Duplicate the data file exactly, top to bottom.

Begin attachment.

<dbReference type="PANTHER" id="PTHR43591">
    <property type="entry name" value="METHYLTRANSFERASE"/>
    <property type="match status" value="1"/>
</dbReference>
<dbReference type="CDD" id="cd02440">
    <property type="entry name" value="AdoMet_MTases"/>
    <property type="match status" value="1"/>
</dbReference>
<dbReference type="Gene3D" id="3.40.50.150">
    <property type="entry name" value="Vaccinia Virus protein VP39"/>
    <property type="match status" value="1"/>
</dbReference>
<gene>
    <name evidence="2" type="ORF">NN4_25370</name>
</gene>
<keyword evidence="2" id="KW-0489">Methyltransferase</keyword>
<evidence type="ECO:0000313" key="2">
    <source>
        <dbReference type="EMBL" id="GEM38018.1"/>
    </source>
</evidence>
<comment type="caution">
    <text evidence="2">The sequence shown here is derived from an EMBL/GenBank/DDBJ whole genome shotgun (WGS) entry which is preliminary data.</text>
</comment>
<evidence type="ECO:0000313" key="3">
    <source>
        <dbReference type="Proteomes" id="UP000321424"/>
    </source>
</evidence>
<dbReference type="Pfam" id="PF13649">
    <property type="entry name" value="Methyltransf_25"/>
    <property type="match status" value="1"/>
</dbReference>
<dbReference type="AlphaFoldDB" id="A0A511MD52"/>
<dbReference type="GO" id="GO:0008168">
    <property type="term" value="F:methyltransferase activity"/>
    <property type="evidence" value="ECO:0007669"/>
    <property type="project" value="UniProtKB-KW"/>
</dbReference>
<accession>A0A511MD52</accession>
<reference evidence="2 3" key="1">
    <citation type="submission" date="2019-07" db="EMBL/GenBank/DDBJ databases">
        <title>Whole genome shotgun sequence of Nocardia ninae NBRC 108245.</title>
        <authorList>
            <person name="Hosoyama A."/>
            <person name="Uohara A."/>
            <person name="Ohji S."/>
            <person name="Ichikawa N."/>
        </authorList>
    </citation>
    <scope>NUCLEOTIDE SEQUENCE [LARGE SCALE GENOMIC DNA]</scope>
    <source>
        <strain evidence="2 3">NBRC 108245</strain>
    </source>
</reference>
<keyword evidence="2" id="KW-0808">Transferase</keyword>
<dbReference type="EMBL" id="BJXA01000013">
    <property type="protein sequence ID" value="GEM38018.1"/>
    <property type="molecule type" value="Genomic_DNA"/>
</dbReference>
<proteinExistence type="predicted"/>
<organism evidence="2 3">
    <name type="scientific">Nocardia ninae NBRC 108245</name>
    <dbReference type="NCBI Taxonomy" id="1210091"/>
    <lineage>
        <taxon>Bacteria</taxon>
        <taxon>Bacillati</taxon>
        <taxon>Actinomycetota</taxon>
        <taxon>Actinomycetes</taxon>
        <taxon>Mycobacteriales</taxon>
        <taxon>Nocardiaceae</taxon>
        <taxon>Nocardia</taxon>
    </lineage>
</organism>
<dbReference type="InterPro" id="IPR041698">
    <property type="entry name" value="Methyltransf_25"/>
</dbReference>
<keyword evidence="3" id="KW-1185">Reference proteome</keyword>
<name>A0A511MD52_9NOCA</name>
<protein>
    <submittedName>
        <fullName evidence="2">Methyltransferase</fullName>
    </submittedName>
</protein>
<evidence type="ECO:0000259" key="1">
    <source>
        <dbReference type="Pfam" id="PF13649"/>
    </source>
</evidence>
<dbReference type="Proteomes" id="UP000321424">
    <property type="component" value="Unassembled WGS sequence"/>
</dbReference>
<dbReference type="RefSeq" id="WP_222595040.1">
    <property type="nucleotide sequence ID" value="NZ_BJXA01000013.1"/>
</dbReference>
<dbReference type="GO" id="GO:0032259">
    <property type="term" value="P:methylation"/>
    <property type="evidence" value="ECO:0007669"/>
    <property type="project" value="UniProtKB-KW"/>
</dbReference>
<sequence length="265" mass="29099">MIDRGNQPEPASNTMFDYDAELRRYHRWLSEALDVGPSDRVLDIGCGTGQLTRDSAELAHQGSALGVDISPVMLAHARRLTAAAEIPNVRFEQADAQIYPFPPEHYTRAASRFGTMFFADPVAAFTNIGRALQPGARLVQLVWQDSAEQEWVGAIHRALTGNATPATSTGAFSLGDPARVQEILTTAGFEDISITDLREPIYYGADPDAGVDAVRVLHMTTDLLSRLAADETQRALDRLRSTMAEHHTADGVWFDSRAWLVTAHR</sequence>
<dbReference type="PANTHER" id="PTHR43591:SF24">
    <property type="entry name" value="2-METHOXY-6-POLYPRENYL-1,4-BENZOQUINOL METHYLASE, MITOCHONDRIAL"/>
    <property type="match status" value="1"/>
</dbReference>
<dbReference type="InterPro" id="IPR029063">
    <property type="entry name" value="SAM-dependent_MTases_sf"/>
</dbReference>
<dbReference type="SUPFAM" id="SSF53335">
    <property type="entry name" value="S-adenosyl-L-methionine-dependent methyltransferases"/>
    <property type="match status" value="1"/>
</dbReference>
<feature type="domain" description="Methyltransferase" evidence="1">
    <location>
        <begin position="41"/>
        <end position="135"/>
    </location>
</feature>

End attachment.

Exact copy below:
<dbReference type="PANTHER" id="PTHR43591">
    <property type="entry name" value="METHYLTRANSFERASE"/>
    <property type="match status" value="1"/>
</dbReference>
<dbReference type="CDD" id="cd02440">
    <property type="entry name" value="AdoMet_MTases"/>
    <property type="match status" value="1"/>
</dbReference>
<dbReference type="Gene3D" id="3.40.50.150">
    <property type="entry name" value="Vaccinia Virus protein VP39"/>
    <property type="match status" value="1"/>
</dbReference>
<gene>
    <name evidence="2" type="ORF">NN4_25370</name>
</gene>
<keyword evidence="2" id="KW-0489">Methyltransferase</keyword>
<evidence type="ECO:0000313" key="2">
    <source>
        <dbReference type="EMBL" id="GEM38018.1"/>
    </source>
</evidence>
<comment type="caution">
    <text evidence="2">The sequence shown here is derived from an EMBL/GenBank/DDBJ whole genome shotgun (WGS) entry which is preliminary data.</text>
</comment>
<evidence type="ECO:0000313" key="3">
    <source>
        <dbReference type="Proteomes" id="UP000321424"/>
    </source>
</evidence>
<dbReference type="Pfam" id="PF13649">
    <property type="entry name" value="Methyltransf_25"/>
    <property type="match status" value="1"/>
</dbReference>
<dbReference type="AlphaFoldDB" id="A0A511MD52"/>
<dbReference type="GO" id="GO:0008168">
    <property type="term" value="F:methyltransferase activity"/>
    <property type="evidence" value="ECO:0007669"/>
    <property type="project" value="UniProtKB-KW"/>
</dbReference>
<accession>A0A511MD52</accession>
<reference evidence="2 3" key="1">
    <citation type="submission" date="2019-07" db="EMBL/GenBank/DDBJ databases">
        <title>Whole genome shotgun sequence of Nocardia ninae NBRC 108245.</title>
        <authorList>
            <person name="Hosoyama A."/>
            <person name="Uohara A."/>
            <person name="Ohji S."/>
            <person name="Ichikawa N."/>
        </authorList>
    </citation>
    <scope>NUCLEOTIDE SEQUENCE [LARGE SCALE GENOMIC DNA]</scope>
    <source>
        <strain evidence="2 3">NBRC 108245</strain>
    </source>
</reference>
<keyword evidence="2" id="KW-0808">Transferase</keyword>
<dbReference type="EMBL" id="BJXA01000013">
    <property type="protein sequence ID" value="GEM38018.1"/>
    <property type="molecule type" value="Genomic_DNA"/>
</dbReference>
<proteinExistence type="predicted"/>
<organism evidence="2 3">
    <name type="scientific">Nocardia ninae NBRC 108245</name>
    <dbReference type="NCBI Taxonomy" id="1210091"/>
    <lineage>
        <taxon>Bacteria</taxon>
        <taxon>Bacillati</taxon>
        <taxon>Actinomycetota</taxon>
        <taxon>Actinomycetes</taxon>
        <taxon>Mycobacteriales</taxon>
        <taxon>Nocardiaceae</taxon>
        <taxon>Nocardia</taxon>
    </lineage>
</organism>
<dbReference type="InterPro" id="IPR041698">
    <property type="entry name" value="Methyltransf_25"/>
</dbReference>
<keyword evidence="3" id="KW-1185">Reference proteome</keyword>
<name>A0A511MD52_9NOCA</name>
<protein>
    <submittedName>
        <fullName evidence="2">Methyltransferase</fullName>
    </submittedName>
</protein>
<evidence type="ECO:0000259" key="1">
    <source>
        <dbReference type="Pfam" id="PF13649"/>
    </source>
</evidence>
<dbReference type="Proteomes" id="UP000321424">
    <property type="component" value="Unassembled WGS sequence"/>
</dbReference>
<dbReference type="RefSeq" id="WP_222595040.1">
    <property type="nucleotide sequence ID" value="NZ_BJXA01000013.1"/>
</dbReference>
<dbReference type="GO" id="GO:0032259">
    <property type="term" value="P:methylation"/>
    <property type="evidence" value="ECO:0007669"/>
    <property type="project" value="UniProtKB-KW"/>
</dbReference>
<sequence length="265" mass="29099">MIDRGNQPEPASNTMFDYDAELRRYHRWLSEALDVGPSDRVLDIGCGTGQLTRDSAELAHQGSALGVDISPVMLAHARRLTAAAEIPNVRFEQADAQIYPFPPEHYTRAASRFGTMFFADPVAAFTNIGRALQPGARLVQLVWQDSAEQEWVGAIHRALTGNATPATSTGAFSLGDPARVQEILTTAGFEDISITDLREPIYYGADPDAGVDAVRVLHMTTDLLSRLAADETQRALDRLRSTMAEHHTADGVWFDSRAWLVTAHR</sequence>
<dbReference type="PANTHER" id="PTHR43591:SF24">
    <property type="entry name" value="2-METHOXY-6-POLYPRENYL-1,4-BENZOQUINOL METHYLASE, MITOCHONDRIAL"/>
    <property type="match status" value="1"/>
</dbReference>
<dbReference type="InterPro" id="IPR029063">
    <property type="entry name" value="SAM-dependent_MTases_sf"/>
</dbReference>
<dbReference type="SUPFAM" id="SSF53335">
    <property type="entry name" value="S-adenosyl-L-methionine-dependent methyltransferases"/>
    <property type="match status" value="1"/>
</dbReference>
<feature type="domain" description="Methyltransferase" evidence="1">
    <location>
        <begin position="41"/>
        <end position="135"/>
    </location>
</feature>